President Trump on Wednesday made what sounded like a dramatic announcement when he asked his Cabinet to come up with 5 percent cuts at their respective agencies. But in reality, the cuts he's talking about would only pertain to a narrow sliver of the budget and wouldn't do much to address rising deficits.

Though Trump himself left some ambiguity over whether military spending would be included in the cuts, he did suggest that perhaps one or two agencies would be exempt. But at a private dinner last night, economic adviser Larry Kudlow said he was speaking about non-defense discretionary spending.

In 2018, according to the July update from the White House Office of Management and Budget, non-defense discretionary spending only accounted for just $660 billion, or less than one-sixth of the $4.2 trillion budget. Cut that category by 5 percent, and you'd only end up with $33 billion in savings. While that's real money, no doubt, it's small relative to the budget deficit, which reached nearly $800 billion this year, and which the OMB projected would exceed $1.1 trillion in 2019.

This is demonstrated visually by the following chart. The massive red section, accounting for 62 percent of the federal budget, is mandatory spending, most of which is Social Security, Medicare, and Medicaid. The small yellow sliver, or less than 1 percent, represents the amount that could theoretically be cut if Trump's cabinet follows through on his request and the cuts are implemented.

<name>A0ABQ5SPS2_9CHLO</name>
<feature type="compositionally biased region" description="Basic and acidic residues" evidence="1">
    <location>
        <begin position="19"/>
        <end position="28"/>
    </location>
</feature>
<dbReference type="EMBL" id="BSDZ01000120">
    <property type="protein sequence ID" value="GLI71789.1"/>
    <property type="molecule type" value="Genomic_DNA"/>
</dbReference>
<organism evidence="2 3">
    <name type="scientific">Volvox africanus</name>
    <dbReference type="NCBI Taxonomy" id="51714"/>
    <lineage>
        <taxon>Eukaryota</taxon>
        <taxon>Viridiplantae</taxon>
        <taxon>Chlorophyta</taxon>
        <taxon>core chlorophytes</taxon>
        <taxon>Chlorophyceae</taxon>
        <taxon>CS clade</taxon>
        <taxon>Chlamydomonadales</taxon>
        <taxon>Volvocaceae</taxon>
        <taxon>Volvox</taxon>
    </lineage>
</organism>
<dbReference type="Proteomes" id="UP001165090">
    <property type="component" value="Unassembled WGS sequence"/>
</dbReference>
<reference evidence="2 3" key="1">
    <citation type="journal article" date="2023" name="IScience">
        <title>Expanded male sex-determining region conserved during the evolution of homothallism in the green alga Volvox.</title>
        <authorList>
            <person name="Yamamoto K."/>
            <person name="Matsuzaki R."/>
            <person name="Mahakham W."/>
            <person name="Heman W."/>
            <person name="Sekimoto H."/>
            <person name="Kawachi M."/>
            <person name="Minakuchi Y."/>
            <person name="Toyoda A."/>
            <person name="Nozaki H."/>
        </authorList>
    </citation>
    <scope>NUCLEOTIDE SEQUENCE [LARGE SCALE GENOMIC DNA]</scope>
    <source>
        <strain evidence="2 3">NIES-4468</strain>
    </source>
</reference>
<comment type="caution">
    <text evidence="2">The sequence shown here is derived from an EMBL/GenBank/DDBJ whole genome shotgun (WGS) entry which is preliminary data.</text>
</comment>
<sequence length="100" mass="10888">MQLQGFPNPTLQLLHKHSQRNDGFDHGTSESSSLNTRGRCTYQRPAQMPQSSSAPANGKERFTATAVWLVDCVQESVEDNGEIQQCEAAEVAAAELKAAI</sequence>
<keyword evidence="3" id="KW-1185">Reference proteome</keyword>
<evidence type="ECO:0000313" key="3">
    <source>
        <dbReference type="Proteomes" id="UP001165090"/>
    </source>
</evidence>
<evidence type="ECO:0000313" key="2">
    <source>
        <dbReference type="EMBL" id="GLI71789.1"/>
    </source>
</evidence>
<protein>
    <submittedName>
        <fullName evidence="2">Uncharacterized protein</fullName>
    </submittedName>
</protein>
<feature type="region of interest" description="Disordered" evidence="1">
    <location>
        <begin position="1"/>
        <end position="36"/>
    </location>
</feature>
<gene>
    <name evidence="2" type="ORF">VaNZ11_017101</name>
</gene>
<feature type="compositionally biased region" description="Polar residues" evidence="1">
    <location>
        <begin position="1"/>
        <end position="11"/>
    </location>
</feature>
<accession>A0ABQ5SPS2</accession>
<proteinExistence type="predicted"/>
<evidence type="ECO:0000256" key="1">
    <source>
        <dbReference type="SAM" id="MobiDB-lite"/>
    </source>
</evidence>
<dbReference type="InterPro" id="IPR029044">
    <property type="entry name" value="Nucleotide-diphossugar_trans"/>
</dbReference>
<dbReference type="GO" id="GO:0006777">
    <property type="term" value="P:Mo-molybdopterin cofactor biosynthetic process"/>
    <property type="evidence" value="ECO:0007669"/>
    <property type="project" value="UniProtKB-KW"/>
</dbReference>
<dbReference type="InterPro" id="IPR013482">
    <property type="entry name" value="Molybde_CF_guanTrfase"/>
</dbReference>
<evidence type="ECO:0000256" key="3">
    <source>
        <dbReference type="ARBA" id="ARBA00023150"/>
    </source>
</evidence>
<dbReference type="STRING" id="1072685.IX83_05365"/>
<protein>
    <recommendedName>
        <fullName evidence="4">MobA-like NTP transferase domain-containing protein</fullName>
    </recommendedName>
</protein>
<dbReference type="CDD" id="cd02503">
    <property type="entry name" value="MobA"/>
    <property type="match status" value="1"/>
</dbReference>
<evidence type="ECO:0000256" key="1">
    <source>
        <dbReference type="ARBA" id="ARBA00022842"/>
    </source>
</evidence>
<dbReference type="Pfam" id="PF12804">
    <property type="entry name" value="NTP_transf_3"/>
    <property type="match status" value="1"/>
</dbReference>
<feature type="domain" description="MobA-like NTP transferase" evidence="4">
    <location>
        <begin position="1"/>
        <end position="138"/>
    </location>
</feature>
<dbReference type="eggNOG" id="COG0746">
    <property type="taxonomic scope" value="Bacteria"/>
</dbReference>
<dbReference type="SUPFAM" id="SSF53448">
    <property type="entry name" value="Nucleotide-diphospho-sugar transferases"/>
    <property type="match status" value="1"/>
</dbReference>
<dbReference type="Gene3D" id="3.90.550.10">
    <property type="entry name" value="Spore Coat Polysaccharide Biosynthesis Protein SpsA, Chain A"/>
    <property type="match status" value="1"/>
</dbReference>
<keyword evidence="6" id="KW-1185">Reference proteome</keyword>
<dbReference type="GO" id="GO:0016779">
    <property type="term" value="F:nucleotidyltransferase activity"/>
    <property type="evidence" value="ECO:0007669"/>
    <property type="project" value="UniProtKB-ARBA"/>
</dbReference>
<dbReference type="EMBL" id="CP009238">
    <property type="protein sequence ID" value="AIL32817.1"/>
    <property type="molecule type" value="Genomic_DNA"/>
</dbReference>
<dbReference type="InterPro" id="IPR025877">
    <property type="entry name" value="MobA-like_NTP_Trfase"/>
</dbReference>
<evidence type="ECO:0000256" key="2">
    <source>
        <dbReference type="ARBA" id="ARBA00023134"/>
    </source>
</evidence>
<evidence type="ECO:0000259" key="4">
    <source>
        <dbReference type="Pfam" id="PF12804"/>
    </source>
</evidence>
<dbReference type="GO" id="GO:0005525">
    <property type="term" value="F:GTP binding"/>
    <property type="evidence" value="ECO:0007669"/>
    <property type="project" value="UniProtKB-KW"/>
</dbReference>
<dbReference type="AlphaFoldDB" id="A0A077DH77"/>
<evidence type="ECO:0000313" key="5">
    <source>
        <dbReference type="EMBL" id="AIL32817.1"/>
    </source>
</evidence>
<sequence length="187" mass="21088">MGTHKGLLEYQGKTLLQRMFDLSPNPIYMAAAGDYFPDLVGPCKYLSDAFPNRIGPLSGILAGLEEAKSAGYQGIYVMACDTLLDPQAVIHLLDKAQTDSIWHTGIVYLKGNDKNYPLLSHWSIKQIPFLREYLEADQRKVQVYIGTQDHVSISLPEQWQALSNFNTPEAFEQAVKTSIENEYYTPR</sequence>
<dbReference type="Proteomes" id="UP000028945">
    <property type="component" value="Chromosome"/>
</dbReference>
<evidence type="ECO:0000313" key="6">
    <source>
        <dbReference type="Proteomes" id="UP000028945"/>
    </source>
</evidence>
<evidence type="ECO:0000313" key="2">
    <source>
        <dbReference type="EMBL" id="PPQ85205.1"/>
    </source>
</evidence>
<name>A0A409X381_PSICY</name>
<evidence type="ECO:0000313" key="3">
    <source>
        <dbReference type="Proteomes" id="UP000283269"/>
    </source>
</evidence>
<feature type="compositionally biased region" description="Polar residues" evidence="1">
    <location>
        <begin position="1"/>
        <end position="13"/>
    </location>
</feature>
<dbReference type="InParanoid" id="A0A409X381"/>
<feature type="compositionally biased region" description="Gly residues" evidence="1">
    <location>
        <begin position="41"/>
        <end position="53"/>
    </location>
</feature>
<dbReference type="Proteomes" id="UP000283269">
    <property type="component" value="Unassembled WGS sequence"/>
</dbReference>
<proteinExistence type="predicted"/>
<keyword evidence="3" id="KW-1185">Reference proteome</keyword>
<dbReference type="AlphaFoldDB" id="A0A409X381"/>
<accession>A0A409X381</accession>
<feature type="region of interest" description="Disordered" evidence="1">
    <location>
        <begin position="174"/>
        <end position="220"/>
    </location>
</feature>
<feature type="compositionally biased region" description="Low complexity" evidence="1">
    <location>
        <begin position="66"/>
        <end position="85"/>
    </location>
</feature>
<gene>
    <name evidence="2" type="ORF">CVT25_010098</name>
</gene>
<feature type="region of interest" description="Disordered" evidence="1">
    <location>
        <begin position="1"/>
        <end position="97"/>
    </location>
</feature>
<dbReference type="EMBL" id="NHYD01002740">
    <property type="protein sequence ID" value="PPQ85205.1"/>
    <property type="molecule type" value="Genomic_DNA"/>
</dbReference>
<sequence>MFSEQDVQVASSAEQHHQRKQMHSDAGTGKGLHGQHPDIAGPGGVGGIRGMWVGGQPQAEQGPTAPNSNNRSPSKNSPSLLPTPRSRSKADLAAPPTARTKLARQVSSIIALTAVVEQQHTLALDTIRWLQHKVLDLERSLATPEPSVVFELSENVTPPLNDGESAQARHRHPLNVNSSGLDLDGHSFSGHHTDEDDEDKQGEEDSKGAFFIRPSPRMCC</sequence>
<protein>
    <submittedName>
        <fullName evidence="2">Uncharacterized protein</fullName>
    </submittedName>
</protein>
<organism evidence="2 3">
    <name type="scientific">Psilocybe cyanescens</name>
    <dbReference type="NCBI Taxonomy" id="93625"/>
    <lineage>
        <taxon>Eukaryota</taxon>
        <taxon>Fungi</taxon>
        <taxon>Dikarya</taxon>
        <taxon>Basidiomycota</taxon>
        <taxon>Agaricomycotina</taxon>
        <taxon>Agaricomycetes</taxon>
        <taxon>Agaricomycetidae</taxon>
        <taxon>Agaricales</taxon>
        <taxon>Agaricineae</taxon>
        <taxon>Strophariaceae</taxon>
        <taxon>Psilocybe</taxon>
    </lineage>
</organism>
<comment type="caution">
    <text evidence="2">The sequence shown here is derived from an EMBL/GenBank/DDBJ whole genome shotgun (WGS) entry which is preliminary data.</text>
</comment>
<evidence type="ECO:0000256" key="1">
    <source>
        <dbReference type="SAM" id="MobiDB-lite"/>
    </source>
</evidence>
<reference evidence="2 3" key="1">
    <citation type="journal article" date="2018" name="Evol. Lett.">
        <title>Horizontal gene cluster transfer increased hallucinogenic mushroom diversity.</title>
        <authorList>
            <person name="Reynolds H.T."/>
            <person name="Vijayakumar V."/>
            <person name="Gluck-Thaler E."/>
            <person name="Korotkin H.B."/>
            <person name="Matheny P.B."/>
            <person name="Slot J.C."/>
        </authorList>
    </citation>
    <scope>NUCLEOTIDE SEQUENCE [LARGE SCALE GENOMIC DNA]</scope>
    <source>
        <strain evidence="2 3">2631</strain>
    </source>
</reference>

For fiscal conservatives, are some cuts better than no cuts? Sure. But one reading just the headlines might be getting the impression that Trump, the take-charge business executive, is demanding efficiency from government and tackling the nation's long-term debt problem. In reality, by protecting large entitlements from reform, he is kicking the can further down the road, just as all those all talk, no action politicians that came before him.